Pregnant & Homeless in St. Paul

Mark Horvath Talking to Ka'e k'eA couple weeks ago homeless advocate Mark Horvath (aka @hardlynormal) came to town on his national InvisiblePeople.tv road trip. Last year when he came to town I accompanied him to downtown St. Paul as he handed out socks and talked to homeless people, capturing their stories in poignant, uncut videos.

This year we made a shorter trip and talked to fewer people, but it was even more impacting. Because we talked to Ka’e k’e, a 20-year-old homeless pregnant woman. As Mark would say (and did say), I’m wrecked.

Her story is hard to watch because she’s so painfully honest. She’s pregnant because for a while she was couch surfing, and at times that meant survival sex was the only thing keeping a roof over her head. That’s right, men would tell her to take her clothes off or get out, and in the middle of a Minnesota winter walking out the door doesn’t seem like a good choice. As a result, she doesn’t know who the father of her child is.

She says she doesn’t believe in abortion, so here she is, pregnant and homeless at the Dorothy Day Center in downtown St. Paul. That says something about what pro-life advocates need to be doing.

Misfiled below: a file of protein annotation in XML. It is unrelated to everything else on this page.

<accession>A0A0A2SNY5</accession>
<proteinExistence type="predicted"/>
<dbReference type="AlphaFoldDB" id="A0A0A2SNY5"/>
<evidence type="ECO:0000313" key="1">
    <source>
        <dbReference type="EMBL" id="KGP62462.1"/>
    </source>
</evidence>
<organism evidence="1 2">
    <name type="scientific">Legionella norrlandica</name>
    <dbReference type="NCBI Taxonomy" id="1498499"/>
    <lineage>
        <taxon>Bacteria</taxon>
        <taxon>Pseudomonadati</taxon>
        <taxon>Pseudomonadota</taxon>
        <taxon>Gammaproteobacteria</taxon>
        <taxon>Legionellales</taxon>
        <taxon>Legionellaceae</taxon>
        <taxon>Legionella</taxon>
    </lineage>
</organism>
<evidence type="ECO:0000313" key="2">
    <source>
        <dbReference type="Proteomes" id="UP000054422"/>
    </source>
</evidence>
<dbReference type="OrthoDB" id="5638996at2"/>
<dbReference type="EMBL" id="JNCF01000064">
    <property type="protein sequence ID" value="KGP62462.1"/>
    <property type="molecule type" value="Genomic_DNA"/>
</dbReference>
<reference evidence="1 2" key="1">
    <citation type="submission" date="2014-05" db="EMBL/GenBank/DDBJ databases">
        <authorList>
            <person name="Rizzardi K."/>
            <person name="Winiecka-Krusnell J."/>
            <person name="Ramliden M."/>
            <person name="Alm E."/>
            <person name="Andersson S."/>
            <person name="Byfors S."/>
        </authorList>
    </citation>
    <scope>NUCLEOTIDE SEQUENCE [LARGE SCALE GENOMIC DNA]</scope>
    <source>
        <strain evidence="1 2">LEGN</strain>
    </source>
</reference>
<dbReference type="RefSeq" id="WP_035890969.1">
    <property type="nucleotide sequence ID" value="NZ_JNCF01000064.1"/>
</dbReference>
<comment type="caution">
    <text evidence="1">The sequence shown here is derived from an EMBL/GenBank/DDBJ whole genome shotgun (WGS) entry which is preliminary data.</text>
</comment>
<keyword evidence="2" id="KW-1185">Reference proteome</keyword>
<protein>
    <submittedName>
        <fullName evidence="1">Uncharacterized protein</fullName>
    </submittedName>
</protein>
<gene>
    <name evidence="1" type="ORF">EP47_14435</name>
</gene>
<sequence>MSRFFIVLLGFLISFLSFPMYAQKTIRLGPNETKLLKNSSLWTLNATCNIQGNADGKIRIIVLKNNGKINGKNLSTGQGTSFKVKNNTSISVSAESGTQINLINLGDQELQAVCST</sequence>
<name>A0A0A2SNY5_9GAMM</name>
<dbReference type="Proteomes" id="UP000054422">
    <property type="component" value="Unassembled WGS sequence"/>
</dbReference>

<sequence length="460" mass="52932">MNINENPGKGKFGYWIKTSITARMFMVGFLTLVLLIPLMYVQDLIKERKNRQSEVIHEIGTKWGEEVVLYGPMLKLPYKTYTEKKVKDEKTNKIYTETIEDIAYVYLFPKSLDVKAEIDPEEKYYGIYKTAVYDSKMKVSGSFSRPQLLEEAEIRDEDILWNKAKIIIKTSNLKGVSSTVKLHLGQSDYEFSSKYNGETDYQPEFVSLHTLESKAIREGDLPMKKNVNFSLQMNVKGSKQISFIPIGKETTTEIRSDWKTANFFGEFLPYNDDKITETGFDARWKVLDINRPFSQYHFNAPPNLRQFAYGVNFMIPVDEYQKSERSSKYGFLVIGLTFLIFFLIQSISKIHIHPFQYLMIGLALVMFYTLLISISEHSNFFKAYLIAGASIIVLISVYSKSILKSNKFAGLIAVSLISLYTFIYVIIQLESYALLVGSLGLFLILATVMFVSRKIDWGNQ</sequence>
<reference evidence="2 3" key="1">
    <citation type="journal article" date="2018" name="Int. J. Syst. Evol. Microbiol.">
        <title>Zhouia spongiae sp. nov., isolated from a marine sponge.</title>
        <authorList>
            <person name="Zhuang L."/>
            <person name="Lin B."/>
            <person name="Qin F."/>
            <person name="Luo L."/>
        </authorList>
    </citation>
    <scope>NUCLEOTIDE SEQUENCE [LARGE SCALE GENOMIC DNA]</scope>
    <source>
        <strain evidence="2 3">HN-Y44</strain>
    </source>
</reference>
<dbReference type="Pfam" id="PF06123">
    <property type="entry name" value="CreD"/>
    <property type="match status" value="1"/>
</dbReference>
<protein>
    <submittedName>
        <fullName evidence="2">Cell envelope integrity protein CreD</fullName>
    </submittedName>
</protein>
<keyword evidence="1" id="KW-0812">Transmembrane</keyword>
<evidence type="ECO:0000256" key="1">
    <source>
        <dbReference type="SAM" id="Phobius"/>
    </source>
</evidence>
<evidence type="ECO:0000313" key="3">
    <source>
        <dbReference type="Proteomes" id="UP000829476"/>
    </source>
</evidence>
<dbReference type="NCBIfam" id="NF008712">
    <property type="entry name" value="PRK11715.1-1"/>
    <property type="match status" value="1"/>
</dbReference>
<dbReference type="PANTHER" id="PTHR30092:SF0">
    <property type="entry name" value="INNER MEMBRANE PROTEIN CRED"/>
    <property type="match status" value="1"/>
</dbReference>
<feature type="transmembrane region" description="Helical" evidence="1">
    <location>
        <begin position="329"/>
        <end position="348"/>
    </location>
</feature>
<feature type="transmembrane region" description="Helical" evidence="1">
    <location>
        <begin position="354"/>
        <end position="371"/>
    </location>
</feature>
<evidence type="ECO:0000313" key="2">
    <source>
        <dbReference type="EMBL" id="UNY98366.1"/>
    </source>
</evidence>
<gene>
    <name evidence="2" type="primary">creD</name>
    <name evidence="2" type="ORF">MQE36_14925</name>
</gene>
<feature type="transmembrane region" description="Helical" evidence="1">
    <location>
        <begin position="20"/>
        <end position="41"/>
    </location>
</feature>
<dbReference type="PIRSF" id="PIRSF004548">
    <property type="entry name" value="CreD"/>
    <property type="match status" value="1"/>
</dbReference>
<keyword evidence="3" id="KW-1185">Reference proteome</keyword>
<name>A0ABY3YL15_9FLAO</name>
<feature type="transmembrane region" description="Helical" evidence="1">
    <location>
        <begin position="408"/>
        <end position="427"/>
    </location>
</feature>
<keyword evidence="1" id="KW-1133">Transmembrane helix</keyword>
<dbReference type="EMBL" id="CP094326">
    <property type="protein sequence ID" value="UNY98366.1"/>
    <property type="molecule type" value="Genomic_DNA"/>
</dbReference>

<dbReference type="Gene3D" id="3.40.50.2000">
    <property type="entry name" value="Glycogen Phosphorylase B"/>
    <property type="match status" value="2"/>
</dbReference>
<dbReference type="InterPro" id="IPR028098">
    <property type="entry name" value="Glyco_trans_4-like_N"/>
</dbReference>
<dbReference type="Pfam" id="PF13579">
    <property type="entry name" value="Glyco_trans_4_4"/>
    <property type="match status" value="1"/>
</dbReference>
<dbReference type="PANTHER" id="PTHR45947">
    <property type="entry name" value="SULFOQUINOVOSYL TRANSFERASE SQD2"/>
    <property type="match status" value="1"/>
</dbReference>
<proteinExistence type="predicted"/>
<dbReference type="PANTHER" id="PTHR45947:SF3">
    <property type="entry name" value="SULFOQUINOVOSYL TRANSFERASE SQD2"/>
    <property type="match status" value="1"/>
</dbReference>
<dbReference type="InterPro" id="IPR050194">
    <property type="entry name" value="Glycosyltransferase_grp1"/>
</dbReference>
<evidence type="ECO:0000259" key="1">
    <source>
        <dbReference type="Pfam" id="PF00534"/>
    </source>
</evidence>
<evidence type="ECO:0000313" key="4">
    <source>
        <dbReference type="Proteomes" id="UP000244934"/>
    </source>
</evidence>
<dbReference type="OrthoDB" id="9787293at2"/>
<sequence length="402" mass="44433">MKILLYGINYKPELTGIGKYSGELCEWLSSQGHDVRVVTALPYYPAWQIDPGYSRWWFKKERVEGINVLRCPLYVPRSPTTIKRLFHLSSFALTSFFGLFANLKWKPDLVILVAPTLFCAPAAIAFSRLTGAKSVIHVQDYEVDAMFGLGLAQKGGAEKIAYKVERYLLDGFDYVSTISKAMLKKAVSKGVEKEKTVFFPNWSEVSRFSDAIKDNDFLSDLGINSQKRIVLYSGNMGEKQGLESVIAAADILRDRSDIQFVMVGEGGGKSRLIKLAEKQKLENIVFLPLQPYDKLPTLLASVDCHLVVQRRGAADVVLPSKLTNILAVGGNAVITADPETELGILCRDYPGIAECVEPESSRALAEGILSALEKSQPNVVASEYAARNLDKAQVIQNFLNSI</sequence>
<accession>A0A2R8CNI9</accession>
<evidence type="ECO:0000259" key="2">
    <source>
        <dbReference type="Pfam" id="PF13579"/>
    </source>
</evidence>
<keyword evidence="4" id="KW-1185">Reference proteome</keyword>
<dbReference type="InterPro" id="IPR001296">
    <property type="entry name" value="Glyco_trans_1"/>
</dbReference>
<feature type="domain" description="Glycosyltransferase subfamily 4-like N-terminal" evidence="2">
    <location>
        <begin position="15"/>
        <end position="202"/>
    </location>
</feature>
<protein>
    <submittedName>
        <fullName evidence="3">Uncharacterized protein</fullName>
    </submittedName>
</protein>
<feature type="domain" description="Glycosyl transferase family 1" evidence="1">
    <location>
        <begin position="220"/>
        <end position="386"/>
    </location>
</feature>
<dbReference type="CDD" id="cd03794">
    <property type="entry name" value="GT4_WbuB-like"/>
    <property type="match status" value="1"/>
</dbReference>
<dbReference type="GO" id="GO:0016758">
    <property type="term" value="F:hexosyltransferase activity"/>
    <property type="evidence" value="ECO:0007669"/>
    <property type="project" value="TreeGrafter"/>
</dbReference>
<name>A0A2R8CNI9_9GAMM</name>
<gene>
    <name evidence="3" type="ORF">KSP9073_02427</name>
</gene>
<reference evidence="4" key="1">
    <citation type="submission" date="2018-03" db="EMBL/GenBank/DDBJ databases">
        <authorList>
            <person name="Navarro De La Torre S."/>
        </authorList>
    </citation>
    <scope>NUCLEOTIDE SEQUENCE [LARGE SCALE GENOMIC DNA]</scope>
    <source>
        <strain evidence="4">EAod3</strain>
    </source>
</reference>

She also admits to doing drugs, even though she knows it isn’t good for the baby. When Mark confronts her, she says it’s hard not to turn to something when you’re under such stress. I don’t condone what she’s doing, but I understand it. A hard day with the kids and I turn to food and drink as comfort. Others turn to alcohol and in worse conditions I can imagine turning to drugs seeming like a good idea. It’s obviously a horrible idea, but you try living on the street and not wanting a little escapism.

Ka’e k’e also has a 5-year-old son out there. I don’t know the story there, but I can imagine. She also has a family out there somewhere—some kind of family.

This is the reality of homelessness in America.

When I told Yeshumnesh about meeting Ka’e k’e, she said her heart was worried. I had to explain Mark’s concept of being wrecked. Because that’s what this story is.

Homelessness is real. Ka’e k’e is someone’s daughter. She’s someone’s mother. And her and millions of others like her need help.

Watch her story, open your eyes and do something.

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